The newer, cleaner pigs. (Photo: Dr. Cecil Forsberg)
Animal manure on industrial farms can wreak environmental havoc. Manure contains phosphorous that leeches into waterways, causing algae blooms that can kill off marine life. At the University of Guelph in Ontario, microbiologist Cecil Forsberg has found a solution to the problem. He genetically modified pigs to produce low-phosphorous manure. The DNA Files producer Brian Mann reports.
Well, closer to home pigs are a problem. Seems when pigs pig-out, they produce polluting phosphorus, which is why one Canadian scientist has been working for years to market “Enviropigs”—animals genetically engineered to be kinder to the environment.
Brian Mann has our story, which originally aired on “The DNA Files”.
MANN: A mile outside of Guelph, Ontario, the tree lined streets give way to fields and stretches of wood. Microbiologist Cecil Forsberg points me down a gravel drive towards what looks like a modern industrial farm.
FORSBERG: You make a left turn. I’d stay away from the front door where your vehicle can pick up the smell.
MANN: It’s a rental. So I don’t mind the smell.
MANN: We park a safe distance away. Despite the wind, there is an odor—cows and mowed grass, but overwhelming it all, the sickly sweet stench of pig manure. Forsberg opens the door to a sprawling barn operated by the University of Guelph. The building is part pigsty, part high tech laboratory. Massive fans churn constantly, maintaining the temperature and easing the odor. Pigs are famous for eating a lot, and it turns out they’re not very efficient at digesting the kind of corn and soybeans that make the cheapest livestock feed. As a consequence, their poop is thick with undigested waste products, including phosphorous. For 11 years, this has been Cecil Forsberg’s obsession.
FORSBERG: We thought this would be an ideal project to undertake, because of the extensive phosphorous pollution one finds within areas where there’s very intensive livestock production.
MANN: The phosphorous problem is a conundrum of modern agriculture. As the human population grows, we require more and more food. That means more cows and pigs, which industrial farmers have supplied pretty handily. But the side effects of those huge factory farms can be devastating.
WATZIN: Oh, we have a crème de la crème spot. We’re right on the waterfront in Burlington.
MANN: Mary Watzin is director of the Rubinstein Ecosystems Science Laboratory on Lake Champlain. The lake is beautiful, a huge craggy waterway that cuts between Vermont, New York State, and Canada. But phosphorous run-off from large pig and dairy farms has trigged disgusting algae blooms.
WATZIN: You wouldn’t miss it, if you saw it. The water looks like there’s green stuff in scums on the surface.
MANN: Algae can create conditions that gobble up a lake’s oxygen. Watzin says, suffocating fish, and throwing the natural ecology into a tailspin. In recent years, toxic concentrations have risen, and several animals exposed to the algae have died.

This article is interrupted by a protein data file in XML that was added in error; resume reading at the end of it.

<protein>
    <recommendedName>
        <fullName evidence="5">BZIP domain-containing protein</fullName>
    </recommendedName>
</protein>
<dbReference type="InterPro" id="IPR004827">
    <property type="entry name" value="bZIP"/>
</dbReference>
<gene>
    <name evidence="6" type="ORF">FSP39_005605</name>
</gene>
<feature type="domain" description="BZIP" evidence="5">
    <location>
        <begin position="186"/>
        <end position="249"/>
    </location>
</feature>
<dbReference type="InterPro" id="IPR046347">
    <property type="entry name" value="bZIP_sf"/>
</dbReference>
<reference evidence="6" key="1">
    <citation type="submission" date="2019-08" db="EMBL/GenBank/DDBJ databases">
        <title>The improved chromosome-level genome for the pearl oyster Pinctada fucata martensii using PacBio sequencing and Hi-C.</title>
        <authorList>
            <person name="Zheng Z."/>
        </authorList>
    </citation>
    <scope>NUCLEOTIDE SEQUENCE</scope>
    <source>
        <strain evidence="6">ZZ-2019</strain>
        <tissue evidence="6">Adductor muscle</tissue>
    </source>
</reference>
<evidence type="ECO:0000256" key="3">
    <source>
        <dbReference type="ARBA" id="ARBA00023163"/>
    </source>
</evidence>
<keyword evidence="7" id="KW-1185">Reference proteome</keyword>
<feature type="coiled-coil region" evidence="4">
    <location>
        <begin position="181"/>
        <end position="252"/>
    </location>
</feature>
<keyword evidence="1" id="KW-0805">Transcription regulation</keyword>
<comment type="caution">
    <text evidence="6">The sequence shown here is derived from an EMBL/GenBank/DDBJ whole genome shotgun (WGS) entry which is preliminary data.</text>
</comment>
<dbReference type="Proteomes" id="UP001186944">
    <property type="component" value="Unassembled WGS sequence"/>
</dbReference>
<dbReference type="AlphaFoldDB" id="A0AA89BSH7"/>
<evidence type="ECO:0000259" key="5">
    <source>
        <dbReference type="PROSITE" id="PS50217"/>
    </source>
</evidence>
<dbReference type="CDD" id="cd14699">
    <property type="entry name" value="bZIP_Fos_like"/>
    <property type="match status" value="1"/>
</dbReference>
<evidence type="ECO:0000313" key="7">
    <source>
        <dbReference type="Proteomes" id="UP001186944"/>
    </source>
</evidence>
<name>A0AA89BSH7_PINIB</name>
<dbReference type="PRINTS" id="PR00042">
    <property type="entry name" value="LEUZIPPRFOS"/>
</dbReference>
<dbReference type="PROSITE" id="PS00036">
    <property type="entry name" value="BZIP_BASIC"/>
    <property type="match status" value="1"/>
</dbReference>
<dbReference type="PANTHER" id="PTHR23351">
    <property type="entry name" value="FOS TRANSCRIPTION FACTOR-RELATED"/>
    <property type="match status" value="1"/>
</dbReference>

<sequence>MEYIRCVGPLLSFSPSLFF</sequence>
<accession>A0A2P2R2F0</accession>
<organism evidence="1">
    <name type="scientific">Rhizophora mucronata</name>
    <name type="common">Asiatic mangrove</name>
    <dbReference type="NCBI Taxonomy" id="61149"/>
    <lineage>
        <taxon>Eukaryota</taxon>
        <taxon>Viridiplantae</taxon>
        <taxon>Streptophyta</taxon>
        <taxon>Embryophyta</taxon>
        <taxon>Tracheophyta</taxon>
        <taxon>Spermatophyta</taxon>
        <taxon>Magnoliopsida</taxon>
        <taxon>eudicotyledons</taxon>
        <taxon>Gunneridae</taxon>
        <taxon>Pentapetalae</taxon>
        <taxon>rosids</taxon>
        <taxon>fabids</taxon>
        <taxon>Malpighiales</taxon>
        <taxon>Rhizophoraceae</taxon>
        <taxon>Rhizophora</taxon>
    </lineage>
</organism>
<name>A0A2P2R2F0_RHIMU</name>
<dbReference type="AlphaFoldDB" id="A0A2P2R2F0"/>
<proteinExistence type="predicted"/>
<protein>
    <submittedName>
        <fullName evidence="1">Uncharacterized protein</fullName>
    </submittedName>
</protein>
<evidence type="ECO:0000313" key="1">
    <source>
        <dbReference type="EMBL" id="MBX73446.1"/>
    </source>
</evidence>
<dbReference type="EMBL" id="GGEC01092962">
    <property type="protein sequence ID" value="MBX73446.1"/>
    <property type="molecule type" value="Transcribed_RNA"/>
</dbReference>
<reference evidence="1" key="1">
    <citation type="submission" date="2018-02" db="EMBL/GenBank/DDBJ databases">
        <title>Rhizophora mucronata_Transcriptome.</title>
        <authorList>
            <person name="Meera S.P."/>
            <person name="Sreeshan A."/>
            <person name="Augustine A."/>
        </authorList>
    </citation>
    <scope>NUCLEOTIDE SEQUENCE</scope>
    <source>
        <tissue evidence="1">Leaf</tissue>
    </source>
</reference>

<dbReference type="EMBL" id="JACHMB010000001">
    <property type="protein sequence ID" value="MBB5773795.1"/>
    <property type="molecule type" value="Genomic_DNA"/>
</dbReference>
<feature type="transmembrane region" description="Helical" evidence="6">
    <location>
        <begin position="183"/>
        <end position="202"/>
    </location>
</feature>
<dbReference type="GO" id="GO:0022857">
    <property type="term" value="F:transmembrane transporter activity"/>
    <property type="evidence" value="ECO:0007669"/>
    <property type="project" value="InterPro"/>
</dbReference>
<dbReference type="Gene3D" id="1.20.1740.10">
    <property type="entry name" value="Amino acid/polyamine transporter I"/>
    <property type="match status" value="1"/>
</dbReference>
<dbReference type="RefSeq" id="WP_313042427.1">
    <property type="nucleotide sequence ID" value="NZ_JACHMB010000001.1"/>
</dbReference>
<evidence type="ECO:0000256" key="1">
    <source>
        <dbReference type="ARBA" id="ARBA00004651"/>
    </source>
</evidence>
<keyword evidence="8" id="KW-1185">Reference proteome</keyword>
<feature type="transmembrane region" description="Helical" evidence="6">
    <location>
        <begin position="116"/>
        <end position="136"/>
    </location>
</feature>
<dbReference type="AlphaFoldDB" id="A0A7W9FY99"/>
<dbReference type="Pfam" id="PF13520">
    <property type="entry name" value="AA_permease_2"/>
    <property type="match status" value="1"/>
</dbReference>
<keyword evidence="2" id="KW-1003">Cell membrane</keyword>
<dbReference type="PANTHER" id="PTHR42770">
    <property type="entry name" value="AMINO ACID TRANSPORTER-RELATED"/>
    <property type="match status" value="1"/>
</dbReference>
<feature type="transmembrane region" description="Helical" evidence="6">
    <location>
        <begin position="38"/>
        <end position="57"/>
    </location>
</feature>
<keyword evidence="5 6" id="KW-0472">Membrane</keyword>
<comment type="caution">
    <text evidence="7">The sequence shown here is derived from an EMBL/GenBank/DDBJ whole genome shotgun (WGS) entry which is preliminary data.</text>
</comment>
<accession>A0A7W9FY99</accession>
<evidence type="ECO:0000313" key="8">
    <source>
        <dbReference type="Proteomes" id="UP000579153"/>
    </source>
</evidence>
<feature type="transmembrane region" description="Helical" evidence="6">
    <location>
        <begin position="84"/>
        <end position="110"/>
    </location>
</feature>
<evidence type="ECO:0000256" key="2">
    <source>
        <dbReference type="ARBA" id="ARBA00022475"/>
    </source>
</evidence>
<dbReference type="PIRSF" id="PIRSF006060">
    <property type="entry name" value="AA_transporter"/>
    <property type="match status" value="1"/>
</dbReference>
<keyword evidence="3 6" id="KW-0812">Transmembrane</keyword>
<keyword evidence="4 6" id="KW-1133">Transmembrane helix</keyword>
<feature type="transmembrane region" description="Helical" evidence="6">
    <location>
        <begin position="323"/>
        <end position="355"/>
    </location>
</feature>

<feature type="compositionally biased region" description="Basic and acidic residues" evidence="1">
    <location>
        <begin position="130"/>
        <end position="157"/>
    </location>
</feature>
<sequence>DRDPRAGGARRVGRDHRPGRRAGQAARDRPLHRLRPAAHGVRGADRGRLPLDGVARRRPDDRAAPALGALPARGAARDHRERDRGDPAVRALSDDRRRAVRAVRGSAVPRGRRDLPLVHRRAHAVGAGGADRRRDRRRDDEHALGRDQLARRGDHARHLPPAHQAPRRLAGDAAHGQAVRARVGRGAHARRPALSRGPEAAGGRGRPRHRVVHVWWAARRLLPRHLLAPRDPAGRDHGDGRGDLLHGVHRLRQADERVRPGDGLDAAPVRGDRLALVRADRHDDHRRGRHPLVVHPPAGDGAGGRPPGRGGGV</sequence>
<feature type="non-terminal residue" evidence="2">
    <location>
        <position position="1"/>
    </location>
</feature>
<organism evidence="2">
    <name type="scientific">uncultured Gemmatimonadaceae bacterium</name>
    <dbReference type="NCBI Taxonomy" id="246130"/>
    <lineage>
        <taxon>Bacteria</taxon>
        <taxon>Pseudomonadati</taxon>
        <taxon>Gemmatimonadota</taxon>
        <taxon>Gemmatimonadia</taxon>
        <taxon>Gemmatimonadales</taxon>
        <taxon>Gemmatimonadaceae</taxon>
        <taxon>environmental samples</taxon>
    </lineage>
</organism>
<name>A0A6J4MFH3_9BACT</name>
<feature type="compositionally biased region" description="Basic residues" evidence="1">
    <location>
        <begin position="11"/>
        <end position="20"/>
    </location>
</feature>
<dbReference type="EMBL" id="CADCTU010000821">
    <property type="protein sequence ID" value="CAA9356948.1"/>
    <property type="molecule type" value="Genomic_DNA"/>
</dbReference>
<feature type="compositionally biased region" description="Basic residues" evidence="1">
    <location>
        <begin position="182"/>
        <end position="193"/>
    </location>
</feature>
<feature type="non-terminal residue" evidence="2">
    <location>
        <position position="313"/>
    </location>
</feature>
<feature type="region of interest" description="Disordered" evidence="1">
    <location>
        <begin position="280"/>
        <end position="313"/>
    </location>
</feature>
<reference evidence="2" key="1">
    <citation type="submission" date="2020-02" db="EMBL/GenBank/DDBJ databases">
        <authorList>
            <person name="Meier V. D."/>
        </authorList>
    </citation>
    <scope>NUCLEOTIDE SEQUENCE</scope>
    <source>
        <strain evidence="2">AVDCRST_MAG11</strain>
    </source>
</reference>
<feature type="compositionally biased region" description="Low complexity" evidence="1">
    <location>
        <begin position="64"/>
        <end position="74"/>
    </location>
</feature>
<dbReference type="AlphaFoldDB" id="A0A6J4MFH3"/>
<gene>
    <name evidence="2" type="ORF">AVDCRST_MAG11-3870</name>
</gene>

WATZIN: There are two toxins, actually, produced in Lake Champlain. One is a neurotoxin or brain toxin, and that’s been responsible for most of the dog deaths.
MANN: Half a dozen dogs have died, Watzin says. The other toxin found during autopsies destroys liver tissue. No humans have been affected so far, because the algae looks so gross that people won’t go near it. But a lot of towns along the shore still draw their drinking water from the lake and as industrial agriculture spreads around the world, producing more and more phosphorous, Watzin says precious water sources are gumming up with this algae soup, which brings us back to Cecil Forsberg’s “Enviropig.”
MANN: Forsberg wades into a pigpen, waist deep in what looked like everyday Yorkshires, pale skinned, rubbery nosed pigs. The unique thing about these animals isn’t their voracious appetites, but a genetic modification with their salivary glands. Remember how pigs aren’t very good at digesting the phosphorous in corn and soybeans? Well, it happens that some bacteria are great at it. They naturally produce an enzyme that dissolves the phosphorous.
FORSBERG: Although we haven’t eaten any of the pork—in fact, it’s illegal until there’s regulatory approval—I am 99.9 percent confident that the flavor of the pork from these pigs will be equivalent to that from conventional pigs.
MANN: But there’s a wrinkle. Pig farmers in Ontario helped to fund the first round of “Enviropig” research, but the project still faces years of testing and regulatory hurdles, and the big grants from an industry group called Ontario Pork have dried up.
FORSBERG: I’m embarrassed to admit it, but we have no genuine commercial interest in these pigs.
MANN: Could I have a ham and swiss? Actually I’d rather have a BLT, please.
MANN: After touring the farm, he takes me to a Tim Horton’s restaurant. The fast food chain is everywhere in Canada, one more link in our industrial food economy. Forsberg looks around at the crowd grabbing a quick lunch. As the world’s population grows, so will our hunger for those BLT and ham sandwiches, which means more pigs, more polluted waterways, and more toxic algae blooms.
FORSBERG: I don’t view this scientific advancement as being one to increase the quantity of food. I view it as a trait within an animal that reduces its environmental impact. Sustainability, I think, is the key issue, which I would raise.
MANN: I’m Brian Mann.
GELLERMAN: Our story on the Enviropig comes to us courtesy of SoundVision Productions in Berkeley, CA.
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